Virtually all adults will benefit from an estate plan that expresses an individual’s intention regarding the transfer of assets to heirs and beneficiaries when an individual passes away. However, there are certain types of assets that can transfer without the need for an estate planning instrument like a will or living trust. While some people with relatively small estates that are limited to these types of assets might be able to build an estate plan on these strategies, this approach must be used with caution by those with more extensive assets.
This strategy only applies to limited types of assets like insurance policies, bank accounts, homes, motor vehicles and other assets that include a beneficiary designation or titled ownership, such as:
Asset Transfers by a Decedent without a Will or Trust
Savings and Checking Accounts: When you open a bank account like a savings or checking account, the account can be held jointly or include a designated beneficiary. If the account is held jointly, the account will transfer to the joint owner if you pass away. Similarly, a beneficiary designated on a savings account will assume ownership of the account upon death of the owner of the account.
Real Estate: If you own land or real estate, you can facilitate the transfer of these properties through the form of ownership on title. For example, joint ownership as husband and wife can facilitate transfer of your home to a spouse upon your death. A similar strategy can be used to transfer a home to an adult child by holding title as “joint tenants”.
Life Insurance Policies: When you purchase life insurance, you will be asked to designate one or more beneficiaries. The proceeds of the policy are paid to the designated beneficiaries upon death.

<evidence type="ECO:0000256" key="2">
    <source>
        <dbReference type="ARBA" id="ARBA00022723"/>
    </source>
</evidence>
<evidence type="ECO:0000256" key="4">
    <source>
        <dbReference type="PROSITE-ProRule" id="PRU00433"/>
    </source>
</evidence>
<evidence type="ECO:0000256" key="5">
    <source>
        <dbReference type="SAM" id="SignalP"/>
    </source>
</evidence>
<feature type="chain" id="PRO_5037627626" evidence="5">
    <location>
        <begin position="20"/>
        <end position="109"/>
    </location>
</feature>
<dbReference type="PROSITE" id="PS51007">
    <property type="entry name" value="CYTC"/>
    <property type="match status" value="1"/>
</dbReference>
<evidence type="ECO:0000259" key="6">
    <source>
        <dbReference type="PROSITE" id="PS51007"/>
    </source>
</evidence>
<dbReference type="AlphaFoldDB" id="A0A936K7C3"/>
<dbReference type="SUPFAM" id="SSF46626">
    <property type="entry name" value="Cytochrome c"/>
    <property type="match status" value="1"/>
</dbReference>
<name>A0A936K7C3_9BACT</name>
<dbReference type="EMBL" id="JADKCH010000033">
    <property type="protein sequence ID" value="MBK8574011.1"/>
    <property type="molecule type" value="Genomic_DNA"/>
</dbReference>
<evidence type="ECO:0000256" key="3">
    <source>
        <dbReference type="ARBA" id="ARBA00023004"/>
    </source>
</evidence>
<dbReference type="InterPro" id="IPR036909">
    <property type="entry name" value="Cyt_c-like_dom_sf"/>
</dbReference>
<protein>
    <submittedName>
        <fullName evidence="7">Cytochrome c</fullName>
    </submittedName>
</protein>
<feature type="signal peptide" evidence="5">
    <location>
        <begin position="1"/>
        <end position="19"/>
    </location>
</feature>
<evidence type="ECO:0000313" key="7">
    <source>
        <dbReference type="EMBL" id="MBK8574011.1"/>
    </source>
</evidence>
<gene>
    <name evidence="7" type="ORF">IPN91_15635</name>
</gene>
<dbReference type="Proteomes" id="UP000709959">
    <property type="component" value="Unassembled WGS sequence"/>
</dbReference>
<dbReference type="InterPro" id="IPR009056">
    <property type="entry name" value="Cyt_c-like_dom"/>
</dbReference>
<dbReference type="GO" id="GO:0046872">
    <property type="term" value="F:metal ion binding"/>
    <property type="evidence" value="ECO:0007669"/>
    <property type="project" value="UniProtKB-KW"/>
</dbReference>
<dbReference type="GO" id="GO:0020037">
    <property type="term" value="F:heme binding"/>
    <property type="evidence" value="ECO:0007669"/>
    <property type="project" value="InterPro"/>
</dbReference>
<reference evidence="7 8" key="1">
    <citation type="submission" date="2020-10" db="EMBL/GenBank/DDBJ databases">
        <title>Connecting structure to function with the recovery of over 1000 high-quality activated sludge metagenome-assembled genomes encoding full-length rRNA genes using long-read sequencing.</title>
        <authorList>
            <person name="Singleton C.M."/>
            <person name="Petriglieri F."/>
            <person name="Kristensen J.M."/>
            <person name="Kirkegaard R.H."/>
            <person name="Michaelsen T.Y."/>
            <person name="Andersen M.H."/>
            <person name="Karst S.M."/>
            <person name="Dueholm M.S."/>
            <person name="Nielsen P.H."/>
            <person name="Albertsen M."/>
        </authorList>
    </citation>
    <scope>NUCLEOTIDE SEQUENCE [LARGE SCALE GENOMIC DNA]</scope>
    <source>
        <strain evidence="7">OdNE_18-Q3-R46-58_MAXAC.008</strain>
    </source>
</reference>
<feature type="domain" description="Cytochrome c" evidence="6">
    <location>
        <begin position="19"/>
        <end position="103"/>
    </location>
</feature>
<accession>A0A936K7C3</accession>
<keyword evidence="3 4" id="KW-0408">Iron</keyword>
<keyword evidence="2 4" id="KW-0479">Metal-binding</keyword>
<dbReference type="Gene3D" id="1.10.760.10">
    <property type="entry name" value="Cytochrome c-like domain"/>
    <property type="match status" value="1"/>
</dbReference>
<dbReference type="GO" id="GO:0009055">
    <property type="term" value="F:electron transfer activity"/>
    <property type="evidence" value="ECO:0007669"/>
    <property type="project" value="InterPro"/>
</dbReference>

Motor Vehicles: Like bank accounts, motor vehicles can be held jointly, so the surviving owner takes title of the vehicle upon the passing of a co-owner.
Complications Necessitate Legal Advice
While the assets discussed above can be transferred outside of probate or a trust, there are issues that can complicate such transfers that make it prudent to seek competent legal advice from an experienced Wichita estate planning law firm. There are a range of complications that might affect the prudence of using the strategies above for succession of your legacy, such as:
Marital Property Law: While joint tenancy and beneficiary designation can provide a potentially efficient asset transfer strategy, marital property law protects spouses from certain forms of disinheritance. While the law will differ based on whether you reside in an “equitable property” or “community property” jurisdiction, marital property law may require that a spouse be listed as a beneficiary on a life insurance policy. Similarly, a spouse will have an interest in other marital assets acquired during the marriage.
Unintended Tax Consequences: Even if you are single, you might not want to use the form of title or beneficiary designation as your approach to passing certain assets. An adult child who functions as a caretaker for an elderly parent, for example, frequently is added to a bank account simply to facilitate access to funds for the care or the parent. However, state and/or federal tax entities might attempt to characterize the funds as income to the adult child when the parent passes away. It generally is advisable to use a will and/or trust because intestate succession law applies if you do not have either of these estate planning tools. This means that the state will determine how some assets pass which might not be consistent with your wishes.
If you have questions about the best approach to passing specific assets to your beneficiaries, you should talk to an experienced Kansas estate planning lawyer. Because every situation is unique, we invite you to contact us if you have specific questions. We invite you to call us at (316) 265-7802 or submit an inquiry form through this website to schedule your initial consultation.